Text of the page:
The ANZ has a board rule that no director can serve more than 15 years – but Charlie gets an exemption and is refusing to go despite being a director since 1991 and chairman since 1995.
ANZ has just appointed a new MD, another expat in Englishman Michael Smith, and Charlie is hanging on because he reckons companies shouldn't change their chair and CEO in quick succession.
That's funny, here's a list of big Australian companies that saw no problem with changing its chair and CEO in a 12 month period: BHP, Westpac, Southcorp, Lend Lease, NAB, AMP, David Jones, CommBank, Telstra and even ANZ itself back in 1992.
Here's an offer Charlie surely can't refuse. If Charlie retires before this year's AGM, I'll buy $10,000 worth of ANZ shares. If he doesn't , I'll run for the board on an "it's time" platform.
Retirement would probably do ANZ a favour because it would not be a good look for ANZ to have a chairman who also chairs a Liberal Party fundraising arm under a new Labor Government.
Charles, we don't want to call the fire brigade to get you out – go with dignity, NOW!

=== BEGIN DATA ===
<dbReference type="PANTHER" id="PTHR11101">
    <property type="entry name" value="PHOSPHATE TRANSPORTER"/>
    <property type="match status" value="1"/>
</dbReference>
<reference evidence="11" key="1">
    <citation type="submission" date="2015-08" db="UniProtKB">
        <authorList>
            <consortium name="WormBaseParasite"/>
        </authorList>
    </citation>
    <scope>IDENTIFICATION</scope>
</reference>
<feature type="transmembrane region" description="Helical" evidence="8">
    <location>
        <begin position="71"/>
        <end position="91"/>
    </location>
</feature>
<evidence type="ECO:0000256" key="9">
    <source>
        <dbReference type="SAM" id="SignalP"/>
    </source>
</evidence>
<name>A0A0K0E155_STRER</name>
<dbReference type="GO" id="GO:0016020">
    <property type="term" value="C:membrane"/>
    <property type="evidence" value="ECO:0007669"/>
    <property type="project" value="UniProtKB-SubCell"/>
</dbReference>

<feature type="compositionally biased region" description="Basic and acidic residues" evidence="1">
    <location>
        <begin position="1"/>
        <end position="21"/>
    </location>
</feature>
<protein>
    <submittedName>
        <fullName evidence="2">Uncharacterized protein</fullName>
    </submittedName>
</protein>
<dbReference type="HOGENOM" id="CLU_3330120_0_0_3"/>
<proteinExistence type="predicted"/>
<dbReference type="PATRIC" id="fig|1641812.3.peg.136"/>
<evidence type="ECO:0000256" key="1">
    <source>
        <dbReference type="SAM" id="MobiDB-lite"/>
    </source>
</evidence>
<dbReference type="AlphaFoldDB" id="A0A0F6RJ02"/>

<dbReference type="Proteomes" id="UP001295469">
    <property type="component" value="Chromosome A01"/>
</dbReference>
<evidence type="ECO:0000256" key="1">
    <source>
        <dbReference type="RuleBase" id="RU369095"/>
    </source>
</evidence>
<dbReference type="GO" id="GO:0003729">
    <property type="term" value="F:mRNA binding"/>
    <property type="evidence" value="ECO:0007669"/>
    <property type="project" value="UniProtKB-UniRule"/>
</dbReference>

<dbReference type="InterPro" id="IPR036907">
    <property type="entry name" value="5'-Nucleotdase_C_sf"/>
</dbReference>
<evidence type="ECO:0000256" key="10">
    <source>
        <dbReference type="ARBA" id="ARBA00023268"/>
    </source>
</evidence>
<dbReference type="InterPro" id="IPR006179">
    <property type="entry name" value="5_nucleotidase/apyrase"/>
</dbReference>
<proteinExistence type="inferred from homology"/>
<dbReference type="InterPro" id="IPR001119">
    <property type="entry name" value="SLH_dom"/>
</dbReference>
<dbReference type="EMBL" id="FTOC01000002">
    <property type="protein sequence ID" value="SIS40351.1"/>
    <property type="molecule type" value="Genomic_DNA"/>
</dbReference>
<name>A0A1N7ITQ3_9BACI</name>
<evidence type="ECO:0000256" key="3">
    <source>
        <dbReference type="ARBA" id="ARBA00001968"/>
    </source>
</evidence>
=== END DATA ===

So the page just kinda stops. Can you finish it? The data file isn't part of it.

TERRY CAMPBELL'S BIZARRE REQUEST
I've had some strange requests from directors over the years but the recently retired Goldman Sachs-JB Were executive chairman Terry Campbell turned up a beauty at AGM of small cap investment company Mirrabooka earlier this week when he asked that the meeting be treated as off the record.
This was so the investment managers could all stand up and speak frankly about different companies they'd invested in. Mirrabooka was the first time that owning shares in 440 companies actually made for more informed questioning because I was able to get up and say that they were underperforming this year by missing the boat with the mid-cap iron ore stocks and retailers.
Out-going director Russ Fynmore came up after the meeting and said this was spot on. I bought into 100 new stocks during the recent downturn and have made the biggest gains on the iron ore and retail plays. When asked how Mirrabooka had played the downturn, the fund manager could only mutter that they were fully invested at the time and had "nibbled on a few Coca Cola Amatil shares".
Coke is just inside the top 50 so this so-called small caps company isn't even meant to hold it at all.
There are another four JB Were listed investment company AGMs coming up and the main game will be attempting to stop AFIC from voting its large holding of News Corp shares against my shareholder resolution on the basis that News Corp is a major investment banking client of Goldman Sachs.
That's all for now.
Do ya best, Stephen Mayne